Cutworms in the Garden

Cutworms can quickly defoliate a plant and ruin garden crops. How do you know if it’s cutworms chewing on the leaves and stems?

How do you know if your garden problem is cutworms?

The short answer to that question is that whole stems will be cut off at the base. This is how the cutworm gets it’s name. The other part to that answer would be you won’t spot anything that could be doing the damage. It will seem to be a mystery.

Unlike many insects and worms that show up in a garden, the cutworm hides. When inspecting damaged leaves, you’ll likely see nothing. Cutworms sleep in the dirt during the day and feeds at night. Sneaky little buggers!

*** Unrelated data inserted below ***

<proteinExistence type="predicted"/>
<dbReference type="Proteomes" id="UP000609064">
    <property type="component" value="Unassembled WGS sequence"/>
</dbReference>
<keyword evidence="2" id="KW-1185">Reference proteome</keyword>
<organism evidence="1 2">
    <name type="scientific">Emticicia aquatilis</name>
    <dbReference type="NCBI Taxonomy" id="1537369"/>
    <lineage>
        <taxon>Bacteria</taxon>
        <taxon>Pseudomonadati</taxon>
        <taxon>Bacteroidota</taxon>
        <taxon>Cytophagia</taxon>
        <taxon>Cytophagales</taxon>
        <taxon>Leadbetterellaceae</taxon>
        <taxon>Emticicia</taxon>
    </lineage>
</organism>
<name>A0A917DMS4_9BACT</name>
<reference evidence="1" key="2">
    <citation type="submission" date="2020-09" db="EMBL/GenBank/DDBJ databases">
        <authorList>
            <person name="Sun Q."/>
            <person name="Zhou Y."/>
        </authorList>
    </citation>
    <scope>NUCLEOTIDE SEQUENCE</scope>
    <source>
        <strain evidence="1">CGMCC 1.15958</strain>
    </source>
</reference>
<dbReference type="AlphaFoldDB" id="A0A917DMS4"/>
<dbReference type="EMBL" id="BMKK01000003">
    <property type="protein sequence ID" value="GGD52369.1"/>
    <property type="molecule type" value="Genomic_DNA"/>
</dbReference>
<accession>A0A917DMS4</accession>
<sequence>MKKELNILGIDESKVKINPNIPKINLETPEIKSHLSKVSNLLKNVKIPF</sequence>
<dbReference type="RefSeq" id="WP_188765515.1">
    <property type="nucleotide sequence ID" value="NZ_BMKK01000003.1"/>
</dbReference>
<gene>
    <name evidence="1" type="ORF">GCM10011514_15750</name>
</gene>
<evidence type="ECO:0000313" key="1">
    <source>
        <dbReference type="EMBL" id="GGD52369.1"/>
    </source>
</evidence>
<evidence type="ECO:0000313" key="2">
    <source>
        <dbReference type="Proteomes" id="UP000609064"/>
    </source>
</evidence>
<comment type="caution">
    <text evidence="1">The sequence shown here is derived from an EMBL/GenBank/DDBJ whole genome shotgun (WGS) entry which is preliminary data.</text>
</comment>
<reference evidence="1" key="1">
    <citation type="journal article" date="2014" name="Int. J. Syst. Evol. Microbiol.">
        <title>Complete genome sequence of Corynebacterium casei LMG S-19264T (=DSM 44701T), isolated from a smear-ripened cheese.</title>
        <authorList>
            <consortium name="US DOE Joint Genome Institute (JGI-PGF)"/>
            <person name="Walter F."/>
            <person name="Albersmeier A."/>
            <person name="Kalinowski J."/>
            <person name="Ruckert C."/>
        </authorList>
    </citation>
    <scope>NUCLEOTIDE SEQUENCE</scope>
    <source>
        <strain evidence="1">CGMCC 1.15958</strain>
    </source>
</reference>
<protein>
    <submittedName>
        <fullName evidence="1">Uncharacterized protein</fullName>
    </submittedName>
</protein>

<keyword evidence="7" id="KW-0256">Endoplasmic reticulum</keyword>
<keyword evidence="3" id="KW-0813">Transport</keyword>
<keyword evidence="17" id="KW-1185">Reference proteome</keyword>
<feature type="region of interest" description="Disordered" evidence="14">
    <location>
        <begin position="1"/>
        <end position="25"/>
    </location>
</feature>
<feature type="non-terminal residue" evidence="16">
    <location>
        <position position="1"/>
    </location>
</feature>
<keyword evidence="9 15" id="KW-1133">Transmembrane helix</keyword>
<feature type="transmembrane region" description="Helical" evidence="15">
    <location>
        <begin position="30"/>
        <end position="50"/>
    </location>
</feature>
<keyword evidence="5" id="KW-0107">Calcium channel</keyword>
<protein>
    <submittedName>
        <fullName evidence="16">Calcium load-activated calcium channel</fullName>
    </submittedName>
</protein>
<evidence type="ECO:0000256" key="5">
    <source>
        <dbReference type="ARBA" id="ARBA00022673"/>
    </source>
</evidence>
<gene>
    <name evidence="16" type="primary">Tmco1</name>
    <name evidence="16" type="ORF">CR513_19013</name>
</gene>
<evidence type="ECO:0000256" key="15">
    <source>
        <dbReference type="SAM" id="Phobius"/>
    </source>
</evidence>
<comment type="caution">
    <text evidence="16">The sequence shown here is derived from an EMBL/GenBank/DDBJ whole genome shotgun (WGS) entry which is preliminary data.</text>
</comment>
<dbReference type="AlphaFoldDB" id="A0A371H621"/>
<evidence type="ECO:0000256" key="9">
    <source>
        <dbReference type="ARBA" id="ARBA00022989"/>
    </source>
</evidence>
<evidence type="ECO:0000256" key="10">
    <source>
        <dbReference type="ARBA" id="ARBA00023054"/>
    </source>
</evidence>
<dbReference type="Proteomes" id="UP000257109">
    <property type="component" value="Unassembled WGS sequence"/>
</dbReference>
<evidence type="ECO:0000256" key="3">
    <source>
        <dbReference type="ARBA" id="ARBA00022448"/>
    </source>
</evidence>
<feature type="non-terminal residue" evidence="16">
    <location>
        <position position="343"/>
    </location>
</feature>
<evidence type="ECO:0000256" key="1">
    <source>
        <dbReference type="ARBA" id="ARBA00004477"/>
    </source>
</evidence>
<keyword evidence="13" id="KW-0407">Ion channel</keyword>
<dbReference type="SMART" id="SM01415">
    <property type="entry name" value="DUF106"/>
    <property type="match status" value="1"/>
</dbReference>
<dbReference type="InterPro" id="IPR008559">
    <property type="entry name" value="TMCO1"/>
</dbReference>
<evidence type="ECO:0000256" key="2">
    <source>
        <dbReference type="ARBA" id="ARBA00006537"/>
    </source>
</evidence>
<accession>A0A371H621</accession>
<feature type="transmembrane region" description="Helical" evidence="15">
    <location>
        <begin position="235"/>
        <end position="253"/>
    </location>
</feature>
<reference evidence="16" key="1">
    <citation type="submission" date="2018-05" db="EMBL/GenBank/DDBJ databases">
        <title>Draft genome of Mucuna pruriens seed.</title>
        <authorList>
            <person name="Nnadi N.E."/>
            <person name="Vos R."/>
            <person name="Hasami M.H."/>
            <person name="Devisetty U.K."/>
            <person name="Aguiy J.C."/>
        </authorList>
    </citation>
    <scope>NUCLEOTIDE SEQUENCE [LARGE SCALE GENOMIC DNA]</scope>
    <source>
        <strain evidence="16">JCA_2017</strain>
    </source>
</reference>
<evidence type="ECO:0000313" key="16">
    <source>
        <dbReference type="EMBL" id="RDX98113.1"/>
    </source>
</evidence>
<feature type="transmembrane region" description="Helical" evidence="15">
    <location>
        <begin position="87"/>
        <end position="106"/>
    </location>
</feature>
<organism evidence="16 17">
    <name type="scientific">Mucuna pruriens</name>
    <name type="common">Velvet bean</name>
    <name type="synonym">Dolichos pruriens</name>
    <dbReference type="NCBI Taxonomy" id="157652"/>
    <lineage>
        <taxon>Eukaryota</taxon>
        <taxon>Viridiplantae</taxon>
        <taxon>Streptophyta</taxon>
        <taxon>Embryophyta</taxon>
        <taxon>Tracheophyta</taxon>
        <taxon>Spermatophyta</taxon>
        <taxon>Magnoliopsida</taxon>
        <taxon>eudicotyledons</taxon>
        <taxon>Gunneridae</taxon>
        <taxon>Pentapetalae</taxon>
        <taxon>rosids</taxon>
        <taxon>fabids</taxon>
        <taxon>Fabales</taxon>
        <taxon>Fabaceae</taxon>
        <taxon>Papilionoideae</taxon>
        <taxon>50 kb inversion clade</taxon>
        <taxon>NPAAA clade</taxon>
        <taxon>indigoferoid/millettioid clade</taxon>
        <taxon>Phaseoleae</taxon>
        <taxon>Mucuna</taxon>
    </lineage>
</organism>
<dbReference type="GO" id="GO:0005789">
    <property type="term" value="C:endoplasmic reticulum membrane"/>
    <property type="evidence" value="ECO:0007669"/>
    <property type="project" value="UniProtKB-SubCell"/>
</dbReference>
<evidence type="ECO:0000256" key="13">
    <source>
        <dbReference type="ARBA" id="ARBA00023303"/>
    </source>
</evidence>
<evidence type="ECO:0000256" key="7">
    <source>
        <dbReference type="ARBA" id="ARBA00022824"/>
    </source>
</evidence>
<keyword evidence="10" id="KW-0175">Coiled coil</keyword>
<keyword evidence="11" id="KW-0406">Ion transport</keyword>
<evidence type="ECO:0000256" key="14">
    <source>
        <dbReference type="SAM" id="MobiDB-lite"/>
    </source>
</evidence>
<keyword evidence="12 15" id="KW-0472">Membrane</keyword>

I noticed that something was eating my potato leaves. I was thinking “potato beetle” or slugs, and kept inspecting the plants and leaves closely. I saw nothing. Each day more leaves were eaten, and then the stalks began to fall – chewed off at the base. That clicked, because I know I’ve dealt with this before. Cutworms! Now, what is it they do? And how do I deal with them?

Organic Spray Did Not Help

I got my handy organic spray and sprayed the heck out of the plants. That didn’t seem to stop the problem one bit. I have two raised beds of potatoes and one was doing very poorly and then it began to show up in the other bed.

It was time for drastic measures. This meant researching online. Sure enough, it seemed the culprit was cutworms. I read that they overwinter in the soil and emerge in spring.

My Mistake

I believe I brought the cutworms into the raised beds when I added leaves from the yard as mulch. The potatoes were planted in dirt – new this year – from bags purchased at the local Home Depot, so I think the only way they could have been introduced was through the leaves and Spanish moss I added.